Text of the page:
1. Enable SELinux in Enforcing mode:
    • In configuration files (need restart)
      • /etc/sysconfig/selinux (RedHat/CentOS 6.7 and older)
      • /etc/selinux/config (RedHat/CentOS 7.0 and newer)
    • Through commands (no restart required)
      • setenforce Enforcing
    • To check the status use
      • sestatus # or command getenforce
  2. Use the right tools. To do cool things you need cool tools, we will need some of them:
    • yum install -y setools-console policycoreutils-python setroubleshoot-server
    • policycoreutils-python comes with the great semanage command, the lord of the SELinux commands
    • setools-console comes with seinfosesearch and sechecker among others
    • from setroubleshoot-server package we will use sealert to easily identify issues
  3. Get to know what is going on: Dealing with SELinux happens mostly during installation, configuration and tests of Linux services. Therefore, in case something in your system is not working properly or in the same manner as with SELinux disabled. When you are configuring and installing a service or application on a server and something is not working as expected, not starting as it should to, you always think “Damn SELinux, let’s disable it”. Forget about that, you have to check the proper place to see what is going on with it: the Audit logs. Check /var/log/audit/audit.log and look for lines with “denied”.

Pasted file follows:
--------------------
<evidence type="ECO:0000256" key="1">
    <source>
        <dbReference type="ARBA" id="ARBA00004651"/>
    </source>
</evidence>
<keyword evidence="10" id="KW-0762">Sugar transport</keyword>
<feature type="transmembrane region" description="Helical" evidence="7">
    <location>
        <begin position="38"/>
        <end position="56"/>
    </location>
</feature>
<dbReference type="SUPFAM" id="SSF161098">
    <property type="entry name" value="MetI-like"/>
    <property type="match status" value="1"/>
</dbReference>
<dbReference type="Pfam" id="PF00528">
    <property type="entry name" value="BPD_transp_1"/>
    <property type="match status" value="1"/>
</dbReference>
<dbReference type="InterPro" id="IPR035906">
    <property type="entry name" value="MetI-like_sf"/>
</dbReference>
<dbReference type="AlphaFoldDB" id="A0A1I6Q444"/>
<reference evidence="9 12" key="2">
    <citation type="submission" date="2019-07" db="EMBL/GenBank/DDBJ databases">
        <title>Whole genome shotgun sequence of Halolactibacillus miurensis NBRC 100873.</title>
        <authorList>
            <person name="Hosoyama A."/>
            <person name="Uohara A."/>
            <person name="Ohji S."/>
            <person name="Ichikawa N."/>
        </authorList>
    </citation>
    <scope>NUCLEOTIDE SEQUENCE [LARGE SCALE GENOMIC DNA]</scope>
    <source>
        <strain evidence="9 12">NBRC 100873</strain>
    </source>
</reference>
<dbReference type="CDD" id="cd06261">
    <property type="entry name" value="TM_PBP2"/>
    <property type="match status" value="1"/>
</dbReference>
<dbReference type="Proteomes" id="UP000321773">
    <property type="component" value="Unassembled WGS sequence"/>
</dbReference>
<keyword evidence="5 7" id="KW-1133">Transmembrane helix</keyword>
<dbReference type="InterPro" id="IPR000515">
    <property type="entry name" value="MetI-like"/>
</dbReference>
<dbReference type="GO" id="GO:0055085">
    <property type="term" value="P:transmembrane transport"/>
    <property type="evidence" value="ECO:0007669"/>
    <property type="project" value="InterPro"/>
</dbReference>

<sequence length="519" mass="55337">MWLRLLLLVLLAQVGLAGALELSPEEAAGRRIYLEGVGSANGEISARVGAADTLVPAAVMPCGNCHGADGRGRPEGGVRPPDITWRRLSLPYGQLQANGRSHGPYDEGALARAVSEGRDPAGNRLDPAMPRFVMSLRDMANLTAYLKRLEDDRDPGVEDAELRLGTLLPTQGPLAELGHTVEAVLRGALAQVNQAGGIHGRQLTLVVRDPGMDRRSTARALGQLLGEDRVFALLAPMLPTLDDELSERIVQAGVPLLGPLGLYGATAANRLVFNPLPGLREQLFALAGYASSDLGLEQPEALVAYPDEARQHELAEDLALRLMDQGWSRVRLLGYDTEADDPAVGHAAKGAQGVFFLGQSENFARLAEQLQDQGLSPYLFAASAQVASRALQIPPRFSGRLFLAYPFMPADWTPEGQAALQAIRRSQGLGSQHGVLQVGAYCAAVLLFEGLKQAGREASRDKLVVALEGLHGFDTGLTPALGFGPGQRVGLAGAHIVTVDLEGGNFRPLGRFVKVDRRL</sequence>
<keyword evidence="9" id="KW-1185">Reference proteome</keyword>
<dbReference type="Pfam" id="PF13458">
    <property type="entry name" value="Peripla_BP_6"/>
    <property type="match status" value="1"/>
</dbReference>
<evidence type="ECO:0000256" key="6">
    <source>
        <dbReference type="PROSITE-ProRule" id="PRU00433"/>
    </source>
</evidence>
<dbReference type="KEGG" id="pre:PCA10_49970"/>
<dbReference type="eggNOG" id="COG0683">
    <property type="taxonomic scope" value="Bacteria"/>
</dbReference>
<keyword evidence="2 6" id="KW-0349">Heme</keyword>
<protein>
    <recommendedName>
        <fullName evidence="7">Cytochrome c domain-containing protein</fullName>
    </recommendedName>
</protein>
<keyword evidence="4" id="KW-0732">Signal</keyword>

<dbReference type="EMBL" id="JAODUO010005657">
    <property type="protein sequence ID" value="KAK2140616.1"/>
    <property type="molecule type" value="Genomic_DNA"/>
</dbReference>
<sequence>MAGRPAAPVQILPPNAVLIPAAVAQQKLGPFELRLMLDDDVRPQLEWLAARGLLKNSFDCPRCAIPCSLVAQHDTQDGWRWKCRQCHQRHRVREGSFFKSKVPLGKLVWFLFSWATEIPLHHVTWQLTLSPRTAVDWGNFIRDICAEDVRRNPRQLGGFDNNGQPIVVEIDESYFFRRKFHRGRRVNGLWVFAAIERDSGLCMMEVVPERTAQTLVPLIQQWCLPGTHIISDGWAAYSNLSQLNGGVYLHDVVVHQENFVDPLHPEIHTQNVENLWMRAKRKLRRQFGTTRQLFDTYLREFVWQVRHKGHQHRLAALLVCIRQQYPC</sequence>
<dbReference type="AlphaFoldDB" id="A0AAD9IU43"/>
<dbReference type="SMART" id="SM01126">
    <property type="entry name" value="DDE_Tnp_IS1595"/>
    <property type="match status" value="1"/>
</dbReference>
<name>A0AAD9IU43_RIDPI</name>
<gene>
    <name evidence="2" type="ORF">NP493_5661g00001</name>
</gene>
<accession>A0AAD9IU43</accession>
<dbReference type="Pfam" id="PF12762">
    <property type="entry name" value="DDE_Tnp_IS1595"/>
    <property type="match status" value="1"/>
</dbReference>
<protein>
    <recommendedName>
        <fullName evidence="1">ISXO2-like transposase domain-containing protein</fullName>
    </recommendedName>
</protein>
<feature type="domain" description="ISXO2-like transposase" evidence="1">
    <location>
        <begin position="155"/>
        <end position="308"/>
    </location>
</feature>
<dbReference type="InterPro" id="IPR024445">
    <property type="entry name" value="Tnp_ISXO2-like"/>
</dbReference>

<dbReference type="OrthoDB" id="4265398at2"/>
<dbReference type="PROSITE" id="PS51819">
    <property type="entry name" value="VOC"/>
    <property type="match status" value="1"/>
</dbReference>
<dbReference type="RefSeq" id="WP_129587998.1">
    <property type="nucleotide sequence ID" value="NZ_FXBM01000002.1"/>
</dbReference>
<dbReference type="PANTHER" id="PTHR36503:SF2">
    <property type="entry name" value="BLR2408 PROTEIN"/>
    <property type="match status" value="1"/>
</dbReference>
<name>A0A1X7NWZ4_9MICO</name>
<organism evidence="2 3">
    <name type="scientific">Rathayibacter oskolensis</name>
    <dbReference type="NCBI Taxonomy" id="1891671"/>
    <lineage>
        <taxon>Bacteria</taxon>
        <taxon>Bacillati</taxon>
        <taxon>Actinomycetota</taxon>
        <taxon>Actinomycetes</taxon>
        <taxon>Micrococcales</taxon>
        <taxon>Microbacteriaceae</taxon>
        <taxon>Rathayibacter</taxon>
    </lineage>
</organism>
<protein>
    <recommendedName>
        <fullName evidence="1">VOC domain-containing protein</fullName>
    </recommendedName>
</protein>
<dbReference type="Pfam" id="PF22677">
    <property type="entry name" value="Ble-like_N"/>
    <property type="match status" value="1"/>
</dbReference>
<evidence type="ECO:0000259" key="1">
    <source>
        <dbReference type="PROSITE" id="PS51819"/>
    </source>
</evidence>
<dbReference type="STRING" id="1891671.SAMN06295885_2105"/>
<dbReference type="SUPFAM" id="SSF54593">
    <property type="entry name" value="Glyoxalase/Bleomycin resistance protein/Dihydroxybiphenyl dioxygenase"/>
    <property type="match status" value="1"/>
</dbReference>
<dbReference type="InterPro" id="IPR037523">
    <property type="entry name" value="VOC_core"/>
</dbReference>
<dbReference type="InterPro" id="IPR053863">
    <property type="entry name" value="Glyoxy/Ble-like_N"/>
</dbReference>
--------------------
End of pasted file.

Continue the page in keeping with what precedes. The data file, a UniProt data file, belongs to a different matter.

• tail -f /var/log/audit/audit.log | perl -pe ‘s/(\d+)/localtime($1)/e’
    • the perl command is to convert the Epoch time (or UNIX or POSIX time) inside the audit.log file to human readable time.
  4. See the extended attributes in the file system that SELinux use:
    • ls -ltraZ # most important here is the Z
    • ls -ltraZ /etc/nginx/nginx.conf will show:
      • -rw-r–r–. root root system_u:object_r:httpd_config_t:s0 /etc/nginx/nginx.conf
      • where system_u: is the user (not always a user of the system), object_r: role and  httpd_config_t: is the object type, other objects can be a directory, a port or socket and types of an object can be a config file, log file, etc.; finally s0 means the level or category of that object.
  5. See the SELinux attributes that applies to a running process:
    • ps auxZ
      • You need to know this command in case of issues.
  6. Who am I for SELinux:
    • id -Z
      • You need to know this command in case of issues.
  7. Check, enable or disable defined modes (enforcing or permissive) per deamon:
    • getsebool -a # list all current status
    • setsebool -P docker_connect_any 1 # allow Docker to connect to all TCP ports
    • semanage boolean -l # is another alternative command
    • semanage fcontext -l # to see al contexts where SELinux applies
  8. Add a non default directory or file to be used by a given daemon:
    • For a folder used by a service, i.e.: change Mysql data directory:
      • Change your default data directory in /etc/my.cnf
      • semanage fcontext -a -t mysqld_db_t “/var/lib/mysql-default/(/.*)?”
      • restorecon -Rv /var/lib/mysql-default
      • ls -lZ /var/lib/mysql-default
    • For a new file used by a service, i.e.: a new index.html file for Apache:
      • semanage fcontext -a -t httpd_sys_content_t ‘/myweb/web1/html/index.html’
      • restorecon -v ‘/myweb/web1/html/index.html’
  9. Add a non default port to be used by a given service:
    • i.e.: If you want nginx to listen in other additional port:
      • semanage port -a -t http_port_t -p tcp 2100